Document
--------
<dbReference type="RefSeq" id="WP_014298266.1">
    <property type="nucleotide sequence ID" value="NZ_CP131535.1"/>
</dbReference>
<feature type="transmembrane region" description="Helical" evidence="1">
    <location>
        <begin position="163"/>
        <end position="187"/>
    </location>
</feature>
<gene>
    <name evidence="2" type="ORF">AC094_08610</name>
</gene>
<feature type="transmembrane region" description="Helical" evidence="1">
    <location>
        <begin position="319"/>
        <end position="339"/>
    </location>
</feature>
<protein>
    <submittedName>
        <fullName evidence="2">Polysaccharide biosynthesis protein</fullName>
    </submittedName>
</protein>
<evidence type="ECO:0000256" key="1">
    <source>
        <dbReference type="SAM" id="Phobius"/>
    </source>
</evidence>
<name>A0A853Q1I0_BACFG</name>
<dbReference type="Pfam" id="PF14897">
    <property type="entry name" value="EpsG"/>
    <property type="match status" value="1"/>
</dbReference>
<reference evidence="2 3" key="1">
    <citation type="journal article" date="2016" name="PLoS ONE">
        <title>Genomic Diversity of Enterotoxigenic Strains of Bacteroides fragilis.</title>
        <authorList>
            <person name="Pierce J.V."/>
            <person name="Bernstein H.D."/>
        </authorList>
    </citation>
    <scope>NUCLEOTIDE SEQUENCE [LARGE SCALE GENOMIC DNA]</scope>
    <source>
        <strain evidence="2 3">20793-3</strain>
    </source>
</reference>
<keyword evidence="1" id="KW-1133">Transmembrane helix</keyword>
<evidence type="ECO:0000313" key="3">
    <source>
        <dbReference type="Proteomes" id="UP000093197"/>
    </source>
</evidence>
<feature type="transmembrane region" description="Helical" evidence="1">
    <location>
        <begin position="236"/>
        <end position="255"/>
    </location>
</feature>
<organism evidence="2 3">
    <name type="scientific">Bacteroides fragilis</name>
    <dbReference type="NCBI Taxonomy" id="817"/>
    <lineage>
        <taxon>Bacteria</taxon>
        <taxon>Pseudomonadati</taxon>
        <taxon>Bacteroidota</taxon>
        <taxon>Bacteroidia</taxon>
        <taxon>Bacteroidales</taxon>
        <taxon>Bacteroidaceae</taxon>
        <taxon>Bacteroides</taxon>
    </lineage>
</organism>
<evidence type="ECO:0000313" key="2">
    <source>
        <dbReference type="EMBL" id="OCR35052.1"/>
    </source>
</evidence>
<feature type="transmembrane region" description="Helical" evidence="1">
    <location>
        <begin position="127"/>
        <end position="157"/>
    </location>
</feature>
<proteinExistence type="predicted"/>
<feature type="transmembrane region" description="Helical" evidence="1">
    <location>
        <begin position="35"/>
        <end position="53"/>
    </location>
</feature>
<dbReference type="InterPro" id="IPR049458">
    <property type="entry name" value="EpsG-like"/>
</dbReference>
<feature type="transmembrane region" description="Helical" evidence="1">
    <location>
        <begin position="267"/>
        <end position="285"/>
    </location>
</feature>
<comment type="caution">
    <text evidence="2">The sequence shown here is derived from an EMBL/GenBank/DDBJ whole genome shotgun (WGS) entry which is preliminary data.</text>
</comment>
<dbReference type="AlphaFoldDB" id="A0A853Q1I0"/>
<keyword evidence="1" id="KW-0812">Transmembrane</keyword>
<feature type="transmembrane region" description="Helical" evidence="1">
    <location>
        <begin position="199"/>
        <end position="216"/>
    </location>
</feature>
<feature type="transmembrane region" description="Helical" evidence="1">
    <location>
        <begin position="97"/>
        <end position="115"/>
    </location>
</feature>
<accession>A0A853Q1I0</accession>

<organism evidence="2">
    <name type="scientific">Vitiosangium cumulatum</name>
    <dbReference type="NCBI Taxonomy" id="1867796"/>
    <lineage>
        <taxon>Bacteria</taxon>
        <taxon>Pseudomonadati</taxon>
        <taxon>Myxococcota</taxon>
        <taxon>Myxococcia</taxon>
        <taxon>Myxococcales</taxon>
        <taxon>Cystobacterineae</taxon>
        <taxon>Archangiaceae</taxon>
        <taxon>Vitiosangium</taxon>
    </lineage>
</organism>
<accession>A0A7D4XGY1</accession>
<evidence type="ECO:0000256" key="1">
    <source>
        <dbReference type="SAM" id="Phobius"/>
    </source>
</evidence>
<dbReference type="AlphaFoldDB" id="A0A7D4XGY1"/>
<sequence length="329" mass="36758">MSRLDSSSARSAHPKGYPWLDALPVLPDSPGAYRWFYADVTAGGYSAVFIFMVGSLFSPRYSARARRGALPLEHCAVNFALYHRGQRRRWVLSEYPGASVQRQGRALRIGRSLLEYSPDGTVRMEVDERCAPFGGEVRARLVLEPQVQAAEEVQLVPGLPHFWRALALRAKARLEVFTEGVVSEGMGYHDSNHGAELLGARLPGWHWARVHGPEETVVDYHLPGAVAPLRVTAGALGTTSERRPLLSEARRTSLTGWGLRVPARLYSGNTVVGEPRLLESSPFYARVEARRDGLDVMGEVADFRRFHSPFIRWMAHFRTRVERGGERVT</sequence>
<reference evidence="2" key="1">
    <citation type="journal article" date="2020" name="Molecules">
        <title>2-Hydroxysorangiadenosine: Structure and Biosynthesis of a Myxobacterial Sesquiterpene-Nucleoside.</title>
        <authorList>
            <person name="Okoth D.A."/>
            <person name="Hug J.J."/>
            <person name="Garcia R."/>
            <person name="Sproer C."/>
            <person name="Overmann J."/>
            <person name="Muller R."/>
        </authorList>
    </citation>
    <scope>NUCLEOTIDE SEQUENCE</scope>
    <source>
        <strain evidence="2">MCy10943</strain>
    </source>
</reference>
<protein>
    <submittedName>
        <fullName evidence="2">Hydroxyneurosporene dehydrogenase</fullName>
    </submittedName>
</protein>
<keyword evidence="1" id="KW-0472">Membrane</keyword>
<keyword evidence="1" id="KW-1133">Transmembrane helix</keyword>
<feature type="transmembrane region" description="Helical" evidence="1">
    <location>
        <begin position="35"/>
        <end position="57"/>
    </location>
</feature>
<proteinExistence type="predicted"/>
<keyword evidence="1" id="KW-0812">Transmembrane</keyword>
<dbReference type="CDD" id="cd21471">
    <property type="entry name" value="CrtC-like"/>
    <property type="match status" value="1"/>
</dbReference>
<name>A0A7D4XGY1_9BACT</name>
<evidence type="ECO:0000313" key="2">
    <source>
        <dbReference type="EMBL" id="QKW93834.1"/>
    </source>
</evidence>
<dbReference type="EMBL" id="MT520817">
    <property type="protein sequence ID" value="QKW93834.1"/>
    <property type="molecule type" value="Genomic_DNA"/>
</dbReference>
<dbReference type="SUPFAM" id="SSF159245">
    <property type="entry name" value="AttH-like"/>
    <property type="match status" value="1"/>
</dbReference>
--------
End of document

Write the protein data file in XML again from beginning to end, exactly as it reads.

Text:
<dbReference type="RefSeq" id="WP_014298266.1">
    <property type="nucleotide sequence ID" value="NZ_CP131535.1"/>
</dbReference>
<feature type="transmembrane region" description="Helical" evidence="1">
    <location>
        <begin position="163"/>
        <end position="187"/>
    </location>
</feature>
<gene>
    <name evidence="2" type="ORF">AC094_08610</name>
</gene>
<feature type="transmembrane region" description="Helical" evidence="1">
    <location>
        <begin position="319"/>
        <end position="339"/>
    </location>
</feature>
<protein>
    <submittedName>
        <fullName evidence="2">Polysaccharide biosynthesis protein</fullName>
    </submittedName>
</protein>
<evidence type="ECO:0000256" key="1">
    <source>
        <dbReference type="SAM" id="Phobius"/>
    </source>
</evidence>
<name>A0A853Q1I0_BACFG</name>
<dbReference type="Pfam" id="PF14897">
    <property type="entry name" value="EpsG"/>
    <property type="match status" value="1"/>
</dbReference>
<reference evidence="2 3" key="1">
    <citation type="journal article" date="2016" name="PLoS ONE">
        <title>Genomic Diversity of Enterotoxigenic Strains of Bacteroides fragilis.</title>
        <authorList>
            <person name="Pierce J.V."/>
            <person name="Bernstein H.D."/>
        </authorList>
    </citation>
    <scope>NUCLEOTIDE SEQUENCE [LARGE SCALE GENOMIC DNA]</scope>
    <source>
        <strain evidence="2 3">20793-3</strain>
    </source>
</reference>
<keyword evidence="1" id="KW-1133">Transmembrane helix</keyword>
<evidence type="ECO:0000313" key="3">
    <source>
        <dbReference type="Proteomes" id="UP000093197"/>
    </source>
</evidence>
<feature type="transmembrane region" description="Helical" evidence="1">
    <location>
        <begin position="236"/>
        <end position="255"/>
    </location>
</feature>
<organism evidence="2 3">
    <name type="scientific">Bacteroides fragilis</name>
    <dbReference type="NCBI Taxonomy" id="817"/>
    <lineage>
        <taxon>Bacteria</taxon>
        <taxon>Pseudomonadati</taxon>
        <taxon>Bacteroidota</taxon>
        <taxon>Bacteroidia</taxon>
        <taxon>Bacteroidales</taxon>
        <taxon>Bacteroidaceae</taxon>
        <taxon>Bacteroides</taxon>
    </lineage>
</organism>
<evidence type="ECO:0000313" key="2">
    <source>
        <dbReference type="EMBL" id="OCR35052.1"/>
    </source>
</evidence>
<feature type="transmembrane region" description="Helical" evidence="1">
    <location>
        <begin position="127"/>
        <end position="157"/>
    </location>
</feature>
<proteinExistence type="predicted"/>
<feature type="transmembrane region" description="Helical" evidence="1">
    <location>
        <begin position="35"/>
        <end position="53"/>
    </location>
</feature>
<dbReference type="InterPro" id="IPR049458">
    <property type="entry name" value="EpsG-like"/>
</dbReference>
<feature type="transmembrane region" description="Helical" evidence="1">
    <location>
        <begin position="267"/>
        <end position="285"/>
    </location>
</feature>
<comment type="caution">
    <text evidence="2">The sequence shown here is derived from an EMBL/GenBank/DDBJ whole genome shotgun (WGS) entry which is preliminary data.</text>
</comment>
<dbReference type="AlphaFoldDB" id="A0A853Q1I0"/>
<keyword evidence="1" id="KW-0812">Transmembrane</keyword>
<feature type="transmembrane region" description="Helical" evidence="1">
    <location>
        <begin position="199"/>
        <end position="216"/>
    </location>
</feature>
<feature type="transmembrane region" description="Helical" evidence="1">
    <location>
        <begin position="97"/>
        <end position="115"/>
    </location>
</feature>
<accession>A0A853Q1I0</accession>

<organism evidence="2">
    <name type="scientific">Vitiosangium cumulatum</name>
    <dbReference type="NCBI Taxonomy" id="1867796"/>
    <lineage>
        <taxon>Bacteria</taxon>
        <taxon>Pseudomonadati</taxon>
        <taxon>Myxococcota</taxon>
        <taxon>Myxococcia</taxon>
        <taxon>Myxococcales</taxon>
        <taxon>Cystobacterineae</taxon>
        <taxon>Archangiaceae</taxon>
        <taxon>Vitiosangium</taxon>
    </lineage>
</organism>
<accession>A0A7D4XGY1</accession>
<evidence type="ECO:0000256" key="1">
    <source>
        <dbReference type="SAM" id="Phobius"/>
    </source>
</evidence>
<dbReference type="AlphaFoldDB" id="A0A7D4XGY1"/>
<sequence length="329" mass="36758">MSRLDSSSARSAHPKGYPWLDALPVLPDSPGAYRWFYADVTAGGYSAVFIFMVGSLFSPRYSARARRGALPLEHCAVNFALYHRGQRRRWVLSEYPGASVQRQGRALRIGRSLLEYSPDGTVRMEVDERCAPFGGEVRARLVLEPQVQAAEEVQLVPGLPHFWRALALRAKARLEVFTEGVVSEGMGYHDSNHGAELLGARLPGWHWARVHGPEETVVDYHLPGAVAPLRVTAGALGTTSERRPLLSEARRTSLTGWGLRVPARLYSGNTVVGEPRLLESSPFYARVEARRDGLDVMGEVADFRRFHSPFIRWMAHFRTRVERGGERVT</sequence>
<reference evidence="2" key="1">
    <citation type="journal article" date="2020" name="Molecules">
        <title>2-Hydroxysorangiadenosine: Structure and Biosynthesis of a Myxobacterial Sesquiterpene-Nucleoside.</title>
        <authorList>
            <person name="Okoth D.A."/>
            <person name="Hug J.J."/>
            <person name="Garcia R."/>
            <person name="Sproer C."/>
            <person name="Overmann J."/>
            <person name="Muller R."/>
        </authorList>
    </citation>
    <scope>NUCLEOTIDE SEQUENCE</scope>
    <source>
        <strain evidence="2">MCy10943</strain>
    </source>
</reference>
<protein>
    <submittedName>
        <fullName evidence="2">Hydroxyneurosporene dehydrogenase</fullName>
    </submittedName>
</protein>
<keyword evidence="1" id="KW-0472">Membrane</keyword>
<keyword evidence="1" id="KW-1133">Transmembrane helix</keyword>
<feature type="transmembrane region" description="Helical" evidence="1">
    <location>
        <begin position="35"/>
        <end position="57"/>
    </location>
</feature>
<proteinExistence type="predicted"/>
<keyword evidence="1" id="KW-0812">Transmembrane</keyword>
<dbReference type="CDD" id="cd21471">
    <property type="entry name" value="CrtC-like"/>
    <property type="match status" value="1"/>
</dbReference>
<name>A0A7D4XGY1_9BACT</name>
<evidence type="ECO:0000313" key="2">
    <source>
        <dbReference type="EMBL" id="QKW93834.1"/>
    </source>
</evidence>
<dbReference type="EMBL" id="MT520817">
    <property type="protein sequence ID" value="QKW93834.1"/>
    <property type="molecule type" value="Genomic_DNA"/>
</dbReference>
<dbReference type="SUPFAM" id="SSF159245">
    <property type="entry name" value="AttH-like"/>
    <property type="match status" value="1"/>
</dbReference>